In terms of scope, Vestas' announcement on Friday is hardly among the sort required by stock exchange regulations. The wind turbine manufacturer discloses a service order of its second-largest caliber, AOM 4000, for five turbines in Croatia with a combined capacity of 10.25 MW.
The customer is German developer Baywa.r.e., albeit indirectly. The contract is entered with Vjetroelektrana Orjak, a Croatian company owned by the former's subsidiary, Ecowind Handels- und Wartungs.
Although the real message from Vestas must be read between the lines, as the service deal pertains five machines made by the now-defunct German OEM, Senvion.
"Enlarging our Senvion service fleet in Europe, we are proud that Vjetroelektrana Orjak d.o.o has chosen Vestas as service partner and we look forward to providing added value to our customer’s wind park lifecycle," writes Nils de Baar, president of Vestas Northern & Central Europe, who notes that the Danish company now services more than 8 GW in wind turbines made by other OEMs.
This announcement is released less than two days after Senvion formally ceased to exist under its own name. Wednesday, Siemens Gamesa revealed that its acquisition is formally rebranded and now files under Siemens Gamesa Renewable Energy Service.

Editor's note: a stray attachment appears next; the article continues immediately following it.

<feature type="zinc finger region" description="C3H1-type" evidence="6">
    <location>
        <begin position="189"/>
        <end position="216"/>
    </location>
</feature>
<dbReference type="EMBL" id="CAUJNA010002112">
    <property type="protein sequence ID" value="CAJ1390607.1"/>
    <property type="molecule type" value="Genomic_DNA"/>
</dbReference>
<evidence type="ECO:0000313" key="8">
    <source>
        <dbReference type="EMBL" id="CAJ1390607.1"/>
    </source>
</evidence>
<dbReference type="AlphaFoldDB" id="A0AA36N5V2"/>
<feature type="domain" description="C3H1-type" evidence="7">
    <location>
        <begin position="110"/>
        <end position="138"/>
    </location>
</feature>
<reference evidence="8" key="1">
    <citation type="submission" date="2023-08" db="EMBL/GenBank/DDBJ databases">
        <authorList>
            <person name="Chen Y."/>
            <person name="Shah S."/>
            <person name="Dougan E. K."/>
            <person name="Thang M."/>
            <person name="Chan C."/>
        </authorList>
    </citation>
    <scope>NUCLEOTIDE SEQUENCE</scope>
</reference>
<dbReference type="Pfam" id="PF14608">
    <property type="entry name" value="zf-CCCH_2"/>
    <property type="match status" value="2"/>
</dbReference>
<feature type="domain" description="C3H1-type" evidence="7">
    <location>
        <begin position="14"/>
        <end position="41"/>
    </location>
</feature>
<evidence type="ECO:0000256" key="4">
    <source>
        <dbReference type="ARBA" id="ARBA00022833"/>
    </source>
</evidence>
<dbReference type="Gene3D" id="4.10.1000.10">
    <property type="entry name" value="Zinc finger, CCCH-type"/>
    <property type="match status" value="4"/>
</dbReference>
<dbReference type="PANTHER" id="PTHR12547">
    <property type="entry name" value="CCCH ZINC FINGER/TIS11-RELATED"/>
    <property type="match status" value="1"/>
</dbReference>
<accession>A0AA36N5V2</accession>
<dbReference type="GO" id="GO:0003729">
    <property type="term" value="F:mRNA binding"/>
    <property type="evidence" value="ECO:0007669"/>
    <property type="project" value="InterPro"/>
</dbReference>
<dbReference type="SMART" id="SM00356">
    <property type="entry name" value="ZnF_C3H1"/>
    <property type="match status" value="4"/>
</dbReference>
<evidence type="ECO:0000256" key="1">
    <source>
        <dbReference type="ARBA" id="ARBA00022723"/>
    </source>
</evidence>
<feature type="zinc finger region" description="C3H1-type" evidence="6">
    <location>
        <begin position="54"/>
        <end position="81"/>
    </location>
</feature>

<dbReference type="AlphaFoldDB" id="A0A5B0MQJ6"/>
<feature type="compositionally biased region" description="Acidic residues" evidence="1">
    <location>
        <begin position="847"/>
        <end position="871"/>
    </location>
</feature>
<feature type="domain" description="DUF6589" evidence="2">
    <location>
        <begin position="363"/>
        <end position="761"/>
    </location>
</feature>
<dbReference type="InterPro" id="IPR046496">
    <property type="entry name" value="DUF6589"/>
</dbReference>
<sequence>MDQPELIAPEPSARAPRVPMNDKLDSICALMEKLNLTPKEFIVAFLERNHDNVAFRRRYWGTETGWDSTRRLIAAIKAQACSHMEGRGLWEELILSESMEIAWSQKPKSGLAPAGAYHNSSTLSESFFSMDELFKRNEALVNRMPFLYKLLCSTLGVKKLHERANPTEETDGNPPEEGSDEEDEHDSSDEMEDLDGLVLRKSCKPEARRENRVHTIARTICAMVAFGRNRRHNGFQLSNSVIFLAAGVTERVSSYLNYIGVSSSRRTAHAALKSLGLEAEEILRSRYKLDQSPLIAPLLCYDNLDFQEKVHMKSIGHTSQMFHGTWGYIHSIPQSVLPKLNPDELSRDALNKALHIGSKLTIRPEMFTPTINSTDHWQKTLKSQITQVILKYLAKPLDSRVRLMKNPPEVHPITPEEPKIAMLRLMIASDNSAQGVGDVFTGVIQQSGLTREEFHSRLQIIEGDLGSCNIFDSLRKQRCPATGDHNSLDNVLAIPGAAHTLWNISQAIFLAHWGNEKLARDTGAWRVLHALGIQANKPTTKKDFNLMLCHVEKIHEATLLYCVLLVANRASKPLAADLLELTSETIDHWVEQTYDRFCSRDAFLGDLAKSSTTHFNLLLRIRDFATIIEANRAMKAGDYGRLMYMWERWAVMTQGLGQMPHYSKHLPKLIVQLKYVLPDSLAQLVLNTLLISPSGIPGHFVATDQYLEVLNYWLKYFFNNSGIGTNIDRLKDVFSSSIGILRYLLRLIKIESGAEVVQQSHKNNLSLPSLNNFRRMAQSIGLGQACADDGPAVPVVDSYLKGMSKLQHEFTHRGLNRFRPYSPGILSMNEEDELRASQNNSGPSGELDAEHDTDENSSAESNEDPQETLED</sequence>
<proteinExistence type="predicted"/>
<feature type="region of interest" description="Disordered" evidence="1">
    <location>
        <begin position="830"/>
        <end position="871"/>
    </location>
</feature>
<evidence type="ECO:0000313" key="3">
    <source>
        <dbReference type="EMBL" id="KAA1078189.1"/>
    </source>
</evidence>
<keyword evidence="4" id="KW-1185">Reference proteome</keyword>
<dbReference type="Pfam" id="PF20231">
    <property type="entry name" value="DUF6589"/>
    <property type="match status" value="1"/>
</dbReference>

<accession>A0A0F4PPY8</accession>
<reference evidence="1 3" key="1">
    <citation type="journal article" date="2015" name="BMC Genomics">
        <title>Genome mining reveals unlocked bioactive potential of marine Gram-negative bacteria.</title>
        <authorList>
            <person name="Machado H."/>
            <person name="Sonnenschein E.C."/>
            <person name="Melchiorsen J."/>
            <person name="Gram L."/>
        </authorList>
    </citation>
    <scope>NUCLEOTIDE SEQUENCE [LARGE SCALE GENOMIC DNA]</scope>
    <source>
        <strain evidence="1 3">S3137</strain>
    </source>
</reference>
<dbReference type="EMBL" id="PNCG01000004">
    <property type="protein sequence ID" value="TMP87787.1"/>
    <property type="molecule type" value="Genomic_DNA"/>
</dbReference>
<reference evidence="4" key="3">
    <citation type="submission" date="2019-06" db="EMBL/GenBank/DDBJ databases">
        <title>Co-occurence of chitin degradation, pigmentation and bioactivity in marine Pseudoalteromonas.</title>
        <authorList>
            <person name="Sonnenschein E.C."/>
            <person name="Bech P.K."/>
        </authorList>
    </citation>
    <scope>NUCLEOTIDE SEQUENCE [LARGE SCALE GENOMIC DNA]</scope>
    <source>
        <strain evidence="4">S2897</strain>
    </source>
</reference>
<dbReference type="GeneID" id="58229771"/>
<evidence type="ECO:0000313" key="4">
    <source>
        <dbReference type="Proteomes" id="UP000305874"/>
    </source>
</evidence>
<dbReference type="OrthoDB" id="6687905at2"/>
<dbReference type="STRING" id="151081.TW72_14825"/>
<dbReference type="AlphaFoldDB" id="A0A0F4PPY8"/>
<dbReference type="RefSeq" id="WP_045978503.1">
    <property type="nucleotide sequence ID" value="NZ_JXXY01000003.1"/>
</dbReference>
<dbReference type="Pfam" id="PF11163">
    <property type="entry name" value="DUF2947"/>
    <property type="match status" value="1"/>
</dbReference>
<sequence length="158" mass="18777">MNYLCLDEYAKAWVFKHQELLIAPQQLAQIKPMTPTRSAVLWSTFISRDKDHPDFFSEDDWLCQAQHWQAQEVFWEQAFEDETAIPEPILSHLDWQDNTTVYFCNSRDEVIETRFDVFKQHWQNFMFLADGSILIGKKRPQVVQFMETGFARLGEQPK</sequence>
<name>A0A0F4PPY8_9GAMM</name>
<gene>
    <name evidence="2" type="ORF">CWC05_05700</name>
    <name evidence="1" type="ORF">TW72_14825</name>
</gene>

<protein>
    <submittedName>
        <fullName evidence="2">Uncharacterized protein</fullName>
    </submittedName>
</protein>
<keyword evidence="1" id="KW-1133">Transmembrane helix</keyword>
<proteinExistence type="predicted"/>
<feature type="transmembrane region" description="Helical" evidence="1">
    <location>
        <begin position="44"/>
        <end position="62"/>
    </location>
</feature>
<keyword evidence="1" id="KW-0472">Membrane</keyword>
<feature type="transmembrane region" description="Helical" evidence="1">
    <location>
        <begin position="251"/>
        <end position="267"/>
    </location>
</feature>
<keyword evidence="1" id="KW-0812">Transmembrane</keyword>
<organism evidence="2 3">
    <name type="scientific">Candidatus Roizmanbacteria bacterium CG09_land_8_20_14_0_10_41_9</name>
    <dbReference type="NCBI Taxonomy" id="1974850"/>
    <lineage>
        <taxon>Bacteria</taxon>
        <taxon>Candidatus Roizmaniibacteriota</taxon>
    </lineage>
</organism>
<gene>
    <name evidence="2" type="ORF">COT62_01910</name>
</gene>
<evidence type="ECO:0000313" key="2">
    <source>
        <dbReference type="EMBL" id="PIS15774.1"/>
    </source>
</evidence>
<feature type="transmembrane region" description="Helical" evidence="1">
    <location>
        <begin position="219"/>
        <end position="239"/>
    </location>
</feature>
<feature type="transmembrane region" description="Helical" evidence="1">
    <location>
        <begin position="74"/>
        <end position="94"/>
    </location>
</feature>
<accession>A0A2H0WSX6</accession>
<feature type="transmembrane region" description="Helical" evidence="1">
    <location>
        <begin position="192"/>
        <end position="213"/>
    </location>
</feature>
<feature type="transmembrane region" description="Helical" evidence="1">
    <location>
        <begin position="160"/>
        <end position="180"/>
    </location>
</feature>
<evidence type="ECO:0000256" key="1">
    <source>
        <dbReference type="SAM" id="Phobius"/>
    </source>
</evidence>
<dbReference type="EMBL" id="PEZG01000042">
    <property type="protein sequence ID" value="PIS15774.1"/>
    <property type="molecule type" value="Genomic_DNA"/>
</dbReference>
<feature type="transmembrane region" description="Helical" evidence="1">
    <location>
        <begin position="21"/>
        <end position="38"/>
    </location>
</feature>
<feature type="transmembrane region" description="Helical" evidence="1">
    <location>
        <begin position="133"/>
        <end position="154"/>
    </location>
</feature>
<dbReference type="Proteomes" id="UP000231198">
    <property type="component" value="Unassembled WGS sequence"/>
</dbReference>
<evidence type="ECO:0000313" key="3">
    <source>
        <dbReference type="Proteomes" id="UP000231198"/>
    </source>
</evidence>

Senvion's European service fleet was perhaps the most substantial asset that Siemens Gamesa purchased from its failed competitor last year. The deal also included IP rights meant to secure further service agreements for Senvion machines deployed around the world.
This particular insight, among other things, was indicated by Siemens Gamesa back in May, when the group won the task of servicing Senvion turbines at Australia's Murra Warra facility. A few days later, Vestas also disclosed a service deal for 23 Senvion units in Australia.
English Edit: Daniel Frank Christensen